How does Diamond explain China's striking unity and Europe's persistent disunity in Chapter 16 of Guns, Germs, and Steel?
Although China is discussed in Chapter 16, the real comparison between it and Western Europe is made in the Epilogue. I will discuss both chapters briefly.
In Chapter 16, Diamond is mainly concerned with why China is relatively unified. He does not compare it with Europe very much. Diamond argues that China was able to unify largely because of its geography. He notes that China does not have many barriers to the spread of crops and culture. It does have a north-south axis, but that axis does not have barriers like mountains and deserts. It also has long east-west rivers. These facts mean that it was relatively easy for culture to diffuse and make China homogeneous.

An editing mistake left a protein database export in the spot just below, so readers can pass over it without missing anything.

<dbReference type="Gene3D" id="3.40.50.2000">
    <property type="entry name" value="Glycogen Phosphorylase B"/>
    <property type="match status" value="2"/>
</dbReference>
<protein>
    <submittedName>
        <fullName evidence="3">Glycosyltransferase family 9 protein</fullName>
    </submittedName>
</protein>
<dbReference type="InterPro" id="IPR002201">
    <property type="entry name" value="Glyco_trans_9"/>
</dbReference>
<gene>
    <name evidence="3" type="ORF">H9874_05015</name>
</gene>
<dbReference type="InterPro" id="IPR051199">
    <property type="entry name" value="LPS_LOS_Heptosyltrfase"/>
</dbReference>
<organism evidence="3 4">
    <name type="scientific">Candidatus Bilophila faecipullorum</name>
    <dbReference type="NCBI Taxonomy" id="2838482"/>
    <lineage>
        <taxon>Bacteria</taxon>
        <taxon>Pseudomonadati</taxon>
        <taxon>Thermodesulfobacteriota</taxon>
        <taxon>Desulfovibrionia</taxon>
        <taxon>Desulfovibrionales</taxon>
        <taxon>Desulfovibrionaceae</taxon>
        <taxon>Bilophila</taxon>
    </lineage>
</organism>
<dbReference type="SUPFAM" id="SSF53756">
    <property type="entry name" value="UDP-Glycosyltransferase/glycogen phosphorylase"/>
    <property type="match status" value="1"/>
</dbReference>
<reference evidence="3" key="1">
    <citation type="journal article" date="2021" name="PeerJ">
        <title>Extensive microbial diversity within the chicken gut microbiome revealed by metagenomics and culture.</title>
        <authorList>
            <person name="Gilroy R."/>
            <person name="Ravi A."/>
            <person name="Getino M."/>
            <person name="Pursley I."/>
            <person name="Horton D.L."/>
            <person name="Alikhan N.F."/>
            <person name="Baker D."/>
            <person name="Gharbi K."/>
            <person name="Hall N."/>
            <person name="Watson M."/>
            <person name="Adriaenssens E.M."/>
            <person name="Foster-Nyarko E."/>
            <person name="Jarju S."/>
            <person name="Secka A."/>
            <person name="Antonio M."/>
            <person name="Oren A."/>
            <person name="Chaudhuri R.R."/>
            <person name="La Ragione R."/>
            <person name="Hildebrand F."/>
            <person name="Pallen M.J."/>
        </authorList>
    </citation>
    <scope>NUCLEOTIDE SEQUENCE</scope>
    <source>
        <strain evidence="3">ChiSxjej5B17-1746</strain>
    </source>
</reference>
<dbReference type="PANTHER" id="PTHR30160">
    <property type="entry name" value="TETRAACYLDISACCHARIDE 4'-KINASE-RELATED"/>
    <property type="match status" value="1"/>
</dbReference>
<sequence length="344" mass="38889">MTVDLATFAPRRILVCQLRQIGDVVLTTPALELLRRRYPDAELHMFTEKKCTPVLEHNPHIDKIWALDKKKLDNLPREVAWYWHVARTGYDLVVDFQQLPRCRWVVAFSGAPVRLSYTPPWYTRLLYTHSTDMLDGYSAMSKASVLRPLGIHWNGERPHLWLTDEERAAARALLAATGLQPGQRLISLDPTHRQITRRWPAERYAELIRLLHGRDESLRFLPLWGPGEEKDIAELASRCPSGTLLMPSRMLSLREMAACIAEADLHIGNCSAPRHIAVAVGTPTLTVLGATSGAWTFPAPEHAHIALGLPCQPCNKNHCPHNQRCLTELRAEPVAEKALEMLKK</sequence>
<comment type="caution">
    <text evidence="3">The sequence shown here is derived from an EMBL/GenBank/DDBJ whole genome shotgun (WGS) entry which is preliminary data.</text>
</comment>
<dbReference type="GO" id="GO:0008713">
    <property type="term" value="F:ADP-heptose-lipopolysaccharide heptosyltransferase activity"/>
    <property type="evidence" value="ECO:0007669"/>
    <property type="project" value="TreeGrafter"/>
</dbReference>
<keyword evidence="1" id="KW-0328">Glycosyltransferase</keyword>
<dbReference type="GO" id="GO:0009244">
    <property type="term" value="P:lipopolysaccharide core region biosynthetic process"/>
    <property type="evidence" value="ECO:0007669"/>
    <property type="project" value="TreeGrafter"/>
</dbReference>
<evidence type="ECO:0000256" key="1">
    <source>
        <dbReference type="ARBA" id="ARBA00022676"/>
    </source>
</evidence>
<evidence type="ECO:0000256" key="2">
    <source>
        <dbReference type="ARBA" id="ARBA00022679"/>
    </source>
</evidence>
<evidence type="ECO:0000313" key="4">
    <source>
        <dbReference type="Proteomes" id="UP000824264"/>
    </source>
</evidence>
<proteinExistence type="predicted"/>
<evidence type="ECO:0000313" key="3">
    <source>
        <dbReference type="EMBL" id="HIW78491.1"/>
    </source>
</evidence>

Part of the Epilogue is devoted to why China lost its edge over Western Europe. Diamond argues that this, too, is about geography. He says that Western Europe’s geography naturally causes it to be disunited. He says that Western Europe has many mountain ranges and rivers that break it up and make it hard for one culture or society to dominate it. China, by contrast, does not.
For these reasons, he argues, China has been more unified historically than Europe has been.